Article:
Monday 20 April 2009


What a lovely morning it was today. I strolled around the garden, inspecting violets, checking on tadpoles, etc. Noticing that the fox food from last night was gone, but a strong smell lingered in the still, dewy air. I had gardeners coming to do some chores today so I went and fetched the petrol can and put it on the terrace table. Some bluebottles flew up.
We have suspected a leak in the sewage pipe near that spot. I peered under table, but could see nothing. A home-made hutch for Cleo the cat to sleep out in is under that table too, but Cleo was indoors. So why was there a paw sticking out?
I backed away from the table, and peered directly under it. There, not one foot from my own toes, was a fox in the box, on top of Cleo's cushion.
I promise you, gentle readers, I was so gobsmacked I was breathless! I ran quickly and quietly into the house and got my mobile phone, took a couple of pics. Fox barely moved - in fact at first I had thought it might be dead!
A runny eye blinked, flies buzzed around. The camera-phone has no zoom. But luckily, just then, I heard my husband arriving home from an early-morning errand. I called him, and son no, 4, to view the fox. "Pretty cool!"
Patrick is a keen photographer and he fetched his excellent camera. Took several shots of the fox in the box, and then the fox got uneasy and began to come out. We were shocked to see the mangy hindquarters so close - naked haunches: septic scabs: lame left back leg. He limped off down the garden.
Later, when the gardeners were working, one of them pointed out our poor sick fox asleep in the picnic area, and reported seeing him unable to jump the wall: banging his head as if blind in one eye, which was indeed very suppuratey.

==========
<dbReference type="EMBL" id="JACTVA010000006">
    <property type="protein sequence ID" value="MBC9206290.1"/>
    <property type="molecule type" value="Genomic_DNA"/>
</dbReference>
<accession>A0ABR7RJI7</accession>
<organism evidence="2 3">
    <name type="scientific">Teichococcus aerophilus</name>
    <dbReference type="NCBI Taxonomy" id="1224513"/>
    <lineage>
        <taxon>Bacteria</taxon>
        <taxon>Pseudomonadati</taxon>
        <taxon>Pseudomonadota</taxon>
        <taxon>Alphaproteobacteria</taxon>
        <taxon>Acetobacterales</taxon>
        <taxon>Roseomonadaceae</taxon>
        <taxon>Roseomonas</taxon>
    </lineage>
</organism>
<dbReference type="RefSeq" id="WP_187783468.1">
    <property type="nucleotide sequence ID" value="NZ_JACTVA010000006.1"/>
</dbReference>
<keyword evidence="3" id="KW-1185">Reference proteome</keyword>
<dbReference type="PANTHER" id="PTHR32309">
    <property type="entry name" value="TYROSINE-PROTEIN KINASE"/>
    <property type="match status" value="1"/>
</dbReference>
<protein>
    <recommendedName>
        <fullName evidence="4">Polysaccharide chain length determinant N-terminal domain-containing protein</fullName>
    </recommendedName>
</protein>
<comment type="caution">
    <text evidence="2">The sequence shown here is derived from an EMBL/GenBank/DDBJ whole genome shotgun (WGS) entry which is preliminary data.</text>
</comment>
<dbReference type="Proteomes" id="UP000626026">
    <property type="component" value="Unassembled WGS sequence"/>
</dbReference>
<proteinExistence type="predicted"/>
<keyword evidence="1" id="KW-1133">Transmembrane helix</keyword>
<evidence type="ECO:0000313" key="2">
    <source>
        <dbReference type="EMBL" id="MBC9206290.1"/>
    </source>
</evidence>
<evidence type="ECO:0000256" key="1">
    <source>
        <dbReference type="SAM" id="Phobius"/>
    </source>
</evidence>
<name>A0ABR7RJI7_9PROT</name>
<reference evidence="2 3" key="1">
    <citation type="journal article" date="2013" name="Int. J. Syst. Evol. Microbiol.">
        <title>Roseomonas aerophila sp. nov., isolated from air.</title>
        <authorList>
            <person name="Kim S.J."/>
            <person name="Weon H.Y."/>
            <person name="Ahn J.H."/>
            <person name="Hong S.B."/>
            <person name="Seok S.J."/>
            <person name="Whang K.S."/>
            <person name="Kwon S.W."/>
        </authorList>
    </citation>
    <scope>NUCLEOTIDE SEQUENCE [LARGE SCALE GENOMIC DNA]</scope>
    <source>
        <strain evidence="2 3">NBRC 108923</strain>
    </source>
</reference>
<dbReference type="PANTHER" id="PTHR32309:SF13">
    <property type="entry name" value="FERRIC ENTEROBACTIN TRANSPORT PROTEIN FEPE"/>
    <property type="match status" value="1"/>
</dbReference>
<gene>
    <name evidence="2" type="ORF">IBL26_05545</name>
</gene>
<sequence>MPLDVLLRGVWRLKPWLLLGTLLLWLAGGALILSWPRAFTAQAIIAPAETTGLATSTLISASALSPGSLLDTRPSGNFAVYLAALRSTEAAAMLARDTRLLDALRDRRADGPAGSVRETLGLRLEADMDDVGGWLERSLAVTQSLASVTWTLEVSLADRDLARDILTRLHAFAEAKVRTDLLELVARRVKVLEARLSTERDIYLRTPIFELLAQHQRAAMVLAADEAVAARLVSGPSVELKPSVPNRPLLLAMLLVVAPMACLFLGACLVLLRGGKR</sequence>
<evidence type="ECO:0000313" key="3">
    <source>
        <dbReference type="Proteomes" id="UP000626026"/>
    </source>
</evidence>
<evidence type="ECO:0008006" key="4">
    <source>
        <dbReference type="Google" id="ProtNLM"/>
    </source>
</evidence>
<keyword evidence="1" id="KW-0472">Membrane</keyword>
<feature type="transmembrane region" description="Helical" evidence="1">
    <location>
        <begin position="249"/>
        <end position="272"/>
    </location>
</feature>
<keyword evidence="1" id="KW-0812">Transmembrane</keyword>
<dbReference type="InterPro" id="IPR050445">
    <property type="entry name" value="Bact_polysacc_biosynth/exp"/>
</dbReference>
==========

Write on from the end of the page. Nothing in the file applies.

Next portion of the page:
I phoned the DSPCA, in distress: thay said that they would send a van if we could get it into a crate. But our attempts only caused Stringfellow to crawl through the only possible gap into a neighbouring garden, (Cassidys) and then further out of sight, unreachable.
So that was that. Poor creature, he looked on his last legs. Probably dead by now, already.
It was the nearest we ever were to one of our own foxes, and rather touching to see him in the cat's hutch. Near his food supply, in a comfy spot.
I think now of his vixen, probably nearby with cubs, but not in our or Martin's garden:
There is a row of houses further up where all the owners are elderly and their long gardens probably overgrown. Of course a sensible vixen will choose there. She will have to defend the cubs herself now.


Charlotte said...

Wow! We've never had such a close encounter before. Do you think there would be any point in baiting a crate or box with suitable food and leaving it near likely routes? It sounds as if you could have trapped him in Cleo's box if you had known then.

kate said...

Yes, we could easily have clapped something on to the front of the hutch had we but known how sick it was.
Last night's food not touched...I'd say he's gone.
Didn't think of the baited box, but it's not a bad idea. Will bear it in mind if occasion arises again.